How much meat will I take home?

I've taken some time away from the blog, and revisiting has shown me that this is the most trafficked post on my site. So as of 5/11/16 I have updated the post with tips for maximizing your yield, which you'll find at the bottom. 


I get this a lot after people pick up their meat from the plant:  “I only got X pounds of meat and half of it was ground beef!”  and I have to remind them, gently, that they asked for completely trimmed boneless steaks and 90/10 lean ground beef... They think they got robbed, as if we make our real money skimming steaks off each order and selling them on the t-bone black market. No. We’re only in business to cut your meat exactly how you ask for it. If most butchers were really stealing your meat, they'd go out of business pretty quickly. Plus, many butchers, especially in rural areas, already grow their own meat; they don't need yours.

Processors will tell you that there is no exact formula to determine take home yield.  Feed, muscle structure, cut requests, and many other small details affect the final weight of the products.  For instance, a cow can come in who is enormous, but if they have poor marbling, then a lot of that weight may be held as fat around the body.  If the customer asks for 1/4 inch fat trim, you can bet that some of that weight is falling into the waste barrel when we trim the steaks.  Likewise if the cow is not very muscular, or the customer requests many boneless items.

So how do we tell our customers how much meat they can expect to take home?  With the disclaimer that anything and everything can affect final yield, you can use a general formula for determining what you can reasonably expect with a common set of cuts and an average live animal weight.

Live weight scale with digital readout. Photo by Jeremy Koslow  

Live weight scale with digital readout. Photo by Jeremy Koslow


The animal can be weighed three times throughout processing.  When it first arrives, it is ushered onto a large scale and the weight is read from a digital readout and documented on the receiving form.  This is called the “live weight”.  Taking the live weight is not required, but it is a nice bonus for our customers. The producer is able to take the yield data and find patterns in their livestock which may help them with feed choices, breeding selection, and ultimately herd improvement.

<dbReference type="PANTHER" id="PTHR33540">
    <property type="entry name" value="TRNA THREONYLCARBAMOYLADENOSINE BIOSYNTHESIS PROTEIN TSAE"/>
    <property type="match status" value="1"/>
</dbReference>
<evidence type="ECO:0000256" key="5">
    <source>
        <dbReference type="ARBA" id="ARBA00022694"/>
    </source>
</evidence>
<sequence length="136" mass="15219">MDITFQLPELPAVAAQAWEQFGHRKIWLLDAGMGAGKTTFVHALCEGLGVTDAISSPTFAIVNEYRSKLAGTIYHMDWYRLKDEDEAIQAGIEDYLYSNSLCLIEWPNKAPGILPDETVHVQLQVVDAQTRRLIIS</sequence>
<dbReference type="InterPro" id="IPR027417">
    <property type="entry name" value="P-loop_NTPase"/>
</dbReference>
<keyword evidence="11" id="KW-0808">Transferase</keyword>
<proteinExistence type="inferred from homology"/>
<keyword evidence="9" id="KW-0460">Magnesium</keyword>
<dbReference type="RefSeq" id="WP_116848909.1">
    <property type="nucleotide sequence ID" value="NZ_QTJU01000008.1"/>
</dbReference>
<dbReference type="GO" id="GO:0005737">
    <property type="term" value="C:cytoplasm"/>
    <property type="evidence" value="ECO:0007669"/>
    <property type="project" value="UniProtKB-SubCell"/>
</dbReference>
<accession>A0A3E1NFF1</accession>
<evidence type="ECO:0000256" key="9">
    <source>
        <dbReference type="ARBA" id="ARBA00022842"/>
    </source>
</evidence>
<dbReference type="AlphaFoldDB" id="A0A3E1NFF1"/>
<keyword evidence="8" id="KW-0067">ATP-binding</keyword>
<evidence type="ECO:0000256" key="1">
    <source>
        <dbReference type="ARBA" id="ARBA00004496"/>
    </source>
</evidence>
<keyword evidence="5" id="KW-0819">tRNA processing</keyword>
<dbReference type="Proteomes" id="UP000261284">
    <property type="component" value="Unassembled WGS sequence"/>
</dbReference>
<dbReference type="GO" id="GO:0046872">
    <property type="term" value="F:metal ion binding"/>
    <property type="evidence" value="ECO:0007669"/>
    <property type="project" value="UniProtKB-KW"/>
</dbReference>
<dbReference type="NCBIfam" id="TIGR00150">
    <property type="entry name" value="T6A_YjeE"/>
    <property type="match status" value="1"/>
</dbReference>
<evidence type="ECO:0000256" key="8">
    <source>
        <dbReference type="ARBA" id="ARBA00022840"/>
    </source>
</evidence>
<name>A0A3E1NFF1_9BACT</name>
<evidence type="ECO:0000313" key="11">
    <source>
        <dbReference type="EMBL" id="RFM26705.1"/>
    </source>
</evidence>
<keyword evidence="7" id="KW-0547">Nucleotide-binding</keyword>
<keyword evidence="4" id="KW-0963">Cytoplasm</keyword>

Guts are heavy. There are a few stomachs in there, after all. Photo by Jeremy Koslow

Guts are heavy. There are a few stomachs in there, after all. Photo by Jeremy Koslow

The animal then is brought onto the kill floor - I’m sorry, I mean, “harvesting room” - and slaughtered. At this point we remove their skin, intestines, organs, hoofs, blood and head. We weigh them after slaughter and this is called the “carcass weight”, “dressed weight”, or sometimes “hanging weight”.  Examples of factors at this stage that can affect yield, beyond the removal of the items above, are gut fill (last meal) and even whether or not the animal is muddy, such as on unshorn sheep.

Like a trapeze artist, the lamb is swung onto a section of rail that is a scale to take the dressed weight. Photo by Jeremy Koslow

Like a trapeze artist, the lamb is swung onto a section of rail that is a scale to take the dressed weight. Photo by Jeremy Koslow

The carcass then spends an evening or two in the holding cooler. When it leaves the cooler and heads into the processing room, we break the carcass down into the final cuts and package them.  This is where the most variation in yield happens. Boneless vs. bone-in, leanness of ground beef, grinding certain roasts, all of these cutting instructions will dictate how much of the carcass makes it into your freezer and how much ends up going into the waste barrel.  The final cuts can be weighed and tallied to produce a “take home”, or “packaged weight”. Please note that not all processors tally weights.